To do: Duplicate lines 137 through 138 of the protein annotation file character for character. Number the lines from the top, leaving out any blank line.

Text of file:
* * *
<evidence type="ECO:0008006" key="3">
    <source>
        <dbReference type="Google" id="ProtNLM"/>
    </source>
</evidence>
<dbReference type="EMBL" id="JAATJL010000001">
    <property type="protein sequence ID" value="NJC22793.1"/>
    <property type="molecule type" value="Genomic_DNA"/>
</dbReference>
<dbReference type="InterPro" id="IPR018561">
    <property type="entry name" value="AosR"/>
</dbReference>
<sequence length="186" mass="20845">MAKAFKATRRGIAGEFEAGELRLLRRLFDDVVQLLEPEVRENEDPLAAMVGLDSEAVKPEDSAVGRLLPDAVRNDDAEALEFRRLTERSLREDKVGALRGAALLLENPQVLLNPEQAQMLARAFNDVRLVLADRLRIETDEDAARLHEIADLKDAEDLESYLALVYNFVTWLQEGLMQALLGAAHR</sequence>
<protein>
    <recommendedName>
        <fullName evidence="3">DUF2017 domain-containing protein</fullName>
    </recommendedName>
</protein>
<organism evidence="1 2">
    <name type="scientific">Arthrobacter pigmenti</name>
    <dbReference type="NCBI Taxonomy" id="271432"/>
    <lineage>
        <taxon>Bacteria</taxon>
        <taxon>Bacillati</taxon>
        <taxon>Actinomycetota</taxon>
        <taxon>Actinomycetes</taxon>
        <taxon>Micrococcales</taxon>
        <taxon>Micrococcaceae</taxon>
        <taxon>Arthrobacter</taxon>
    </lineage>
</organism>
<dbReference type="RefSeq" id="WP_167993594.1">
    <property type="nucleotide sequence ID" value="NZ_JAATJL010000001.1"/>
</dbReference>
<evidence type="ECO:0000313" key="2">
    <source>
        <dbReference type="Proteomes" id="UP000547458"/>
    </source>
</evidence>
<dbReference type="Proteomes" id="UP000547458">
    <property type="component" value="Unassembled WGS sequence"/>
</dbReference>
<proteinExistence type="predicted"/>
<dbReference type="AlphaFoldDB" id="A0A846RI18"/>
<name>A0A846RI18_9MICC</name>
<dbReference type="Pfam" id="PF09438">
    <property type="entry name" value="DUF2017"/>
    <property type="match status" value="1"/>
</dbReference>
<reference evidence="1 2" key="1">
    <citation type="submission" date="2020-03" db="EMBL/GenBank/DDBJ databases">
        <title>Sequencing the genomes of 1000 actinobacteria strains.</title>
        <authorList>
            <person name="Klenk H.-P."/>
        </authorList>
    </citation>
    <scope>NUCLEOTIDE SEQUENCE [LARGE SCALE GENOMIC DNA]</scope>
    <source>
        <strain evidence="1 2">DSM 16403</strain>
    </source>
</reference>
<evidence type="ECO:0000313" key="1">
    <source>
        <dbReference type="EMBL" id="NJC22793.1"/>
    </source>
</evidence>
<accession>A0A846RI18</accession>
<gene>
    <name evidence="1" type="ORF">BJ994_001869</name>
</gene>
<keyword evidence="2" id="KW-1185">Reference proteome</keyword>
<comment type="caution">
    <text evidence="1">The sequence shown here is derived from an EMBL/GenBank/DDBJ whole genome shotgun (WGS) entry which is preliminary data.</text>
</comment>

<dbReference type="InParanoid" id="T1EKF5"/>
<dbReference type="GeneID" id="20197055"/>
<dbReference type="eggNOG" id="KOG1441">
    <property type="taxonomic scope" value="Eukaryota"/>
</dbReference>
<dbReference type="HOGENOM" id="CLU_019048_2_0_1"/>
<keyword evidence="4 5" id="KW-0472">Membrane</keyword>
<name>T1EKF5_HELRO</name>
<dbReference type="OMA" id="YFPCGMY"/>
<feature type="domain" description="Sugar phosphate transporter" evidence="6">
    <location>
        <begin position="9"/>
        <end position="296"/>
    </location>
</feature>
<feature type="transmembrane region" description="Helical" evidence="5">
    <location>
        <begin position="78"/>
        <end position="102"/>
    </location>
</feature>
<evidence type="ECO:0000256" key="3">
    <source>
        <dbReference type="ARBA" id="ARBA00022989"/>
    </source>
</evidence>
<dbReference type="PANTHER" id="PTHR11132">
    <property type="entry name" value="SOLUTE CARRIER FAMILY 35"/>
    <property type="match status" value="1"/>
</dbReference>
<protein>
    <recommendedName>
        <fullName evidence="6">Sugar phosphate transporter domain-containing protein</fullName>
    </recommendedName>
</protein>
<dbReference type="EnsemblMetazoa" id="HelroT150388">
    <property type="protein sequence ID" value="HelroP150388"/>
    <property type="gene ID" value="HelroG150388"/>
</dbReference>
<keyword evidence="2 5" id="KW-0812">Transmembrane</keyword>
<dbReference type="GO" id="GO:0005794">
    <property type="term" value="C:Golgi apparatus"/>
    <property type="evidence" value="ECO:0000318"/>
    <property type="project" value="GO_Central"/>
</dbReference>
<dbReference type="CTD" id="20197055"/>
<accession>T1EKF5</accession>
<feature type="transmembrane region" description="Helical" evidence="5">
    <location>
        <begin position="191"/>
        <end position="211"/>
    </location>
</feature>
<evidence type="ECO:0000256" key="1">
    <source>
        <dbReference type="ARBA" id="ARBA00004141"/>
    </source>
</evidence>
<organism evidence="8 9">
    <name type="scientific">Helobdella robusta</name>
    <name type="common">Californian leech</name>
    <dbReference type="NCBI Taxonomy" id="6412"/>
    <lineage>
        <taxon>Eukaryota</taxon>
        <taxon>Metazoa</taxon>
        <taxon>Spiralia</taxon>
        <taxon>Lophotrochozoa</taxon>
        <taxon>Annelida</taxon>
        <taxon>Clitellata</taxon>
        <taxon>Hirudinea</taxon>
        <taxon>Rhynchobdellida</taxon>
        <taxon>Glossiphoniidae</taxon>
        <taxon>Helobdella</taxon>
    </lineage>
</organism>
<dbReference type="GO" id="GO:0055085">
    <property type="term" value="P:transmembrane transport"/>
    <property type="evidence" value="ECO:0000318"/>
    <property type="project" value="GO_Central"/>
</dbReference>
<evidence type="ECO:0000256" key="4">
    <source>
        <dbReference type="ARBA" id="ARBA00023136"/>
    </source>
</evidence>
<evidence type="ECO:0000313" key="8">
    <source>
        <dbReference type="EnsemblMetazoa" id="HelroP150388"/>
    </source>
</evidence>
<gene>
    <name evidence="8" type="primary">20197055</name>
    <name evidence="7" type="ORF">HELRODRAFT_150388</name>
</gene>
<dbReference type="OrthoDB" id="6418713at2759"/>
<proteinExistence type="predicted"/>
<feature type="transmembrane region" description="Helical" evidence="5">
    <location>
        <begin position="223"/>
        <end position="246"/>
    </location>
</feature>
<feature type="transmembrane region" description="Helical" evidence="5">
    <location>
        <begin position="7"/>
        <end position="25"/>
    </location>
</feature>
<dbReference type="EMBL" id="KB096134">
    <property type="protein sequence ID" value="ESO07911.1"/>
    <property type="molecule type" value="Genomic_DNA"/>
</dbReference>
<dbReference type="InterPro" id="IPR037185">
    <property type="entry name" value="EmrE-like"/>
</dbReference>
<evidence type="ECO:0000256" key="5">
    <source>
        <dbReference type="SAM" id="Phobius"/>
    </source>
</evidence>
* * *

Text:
    <lineage>
        <taxon>Eukaryota</taxon>